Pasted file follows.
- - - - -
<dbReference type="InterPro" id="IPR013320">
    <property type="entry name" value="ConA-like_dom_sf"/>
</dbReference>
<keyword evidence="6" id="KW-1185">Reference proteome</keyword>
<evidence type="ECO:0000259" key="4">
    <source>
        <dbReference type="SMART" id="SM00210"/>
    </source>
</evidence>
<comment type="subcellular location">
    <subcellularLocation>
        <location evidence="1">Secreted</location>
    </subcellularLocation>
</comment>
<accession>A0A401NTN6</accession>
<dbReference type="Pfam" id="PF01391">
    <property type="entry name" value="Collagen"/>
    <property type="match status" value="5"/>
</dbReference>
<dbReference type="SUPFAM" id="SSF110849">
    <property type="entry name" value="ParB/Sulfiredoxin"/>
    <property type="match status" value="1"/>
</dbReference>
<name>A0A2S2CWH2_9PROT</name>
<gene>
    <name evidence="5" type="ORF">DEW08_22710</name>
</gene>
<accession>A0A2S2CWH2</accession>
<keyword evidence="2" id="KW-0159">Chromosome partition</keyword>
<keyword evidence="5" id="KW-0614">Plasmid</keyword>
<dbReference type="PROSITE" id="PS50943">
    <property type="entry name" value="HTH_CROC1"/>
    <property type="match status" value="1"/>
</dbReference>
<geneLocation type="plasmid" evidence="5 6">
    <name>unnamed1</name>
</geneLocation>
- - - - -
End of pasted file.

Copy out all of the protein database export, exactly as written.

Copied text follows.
<dbReference type="InterPro" id="IPR013320">
    <property type="entry name" value="ConA-like_dom_sf"/>
</dbReference>
<keyword evidence="6" id="KW-1185">Reference proteome</keyword>
<evidence type="ECO:0000259" key="4">
    <source>
        <dbReference type="SMART" id="SM00210"/>
    </source>
</evidence>
<comment type="subcellular location">
    <subcellularLocation>
        <location evidence="1">Secreted</location>
    </subcellularLocation>
</comment>
<accession>A0A401NTN6</accession>
<dbReference type="Pfam" id="PF01391">
    <property type="entry name" value="Collagen"/>
    <property type="match status" value="5"/>
</dbReference>
<dbReference type="SUPFAM" id="SSF110849">
    <property type="entry name" value="ParB/Sulfiredoxin"/>
    <property type="match status" value="1"/>
</dbReference>
<name>A0A2S2CWH2_9PROT</name>
<gene>
    <name evidence="5" type="ORF">DEW08_22710</name>
</gene>
<accession>A0A2S2CWH2</accession>
<keyword evidence="2" id="KW-0159">Chromosome partition</keyword>
<keyword evidence="5" id="KW-0614">Plasmid</keyword>
<dbReference type="PROSITE" id="PS50943">
    <property type="entry name" value="HTH_CROC1"/>
    <property type="match status" value="1"/>
</dbReference>
<geneLocation type="plasmid" evidence="5 6">
    <name>unnamed1</name>
</geneLocation>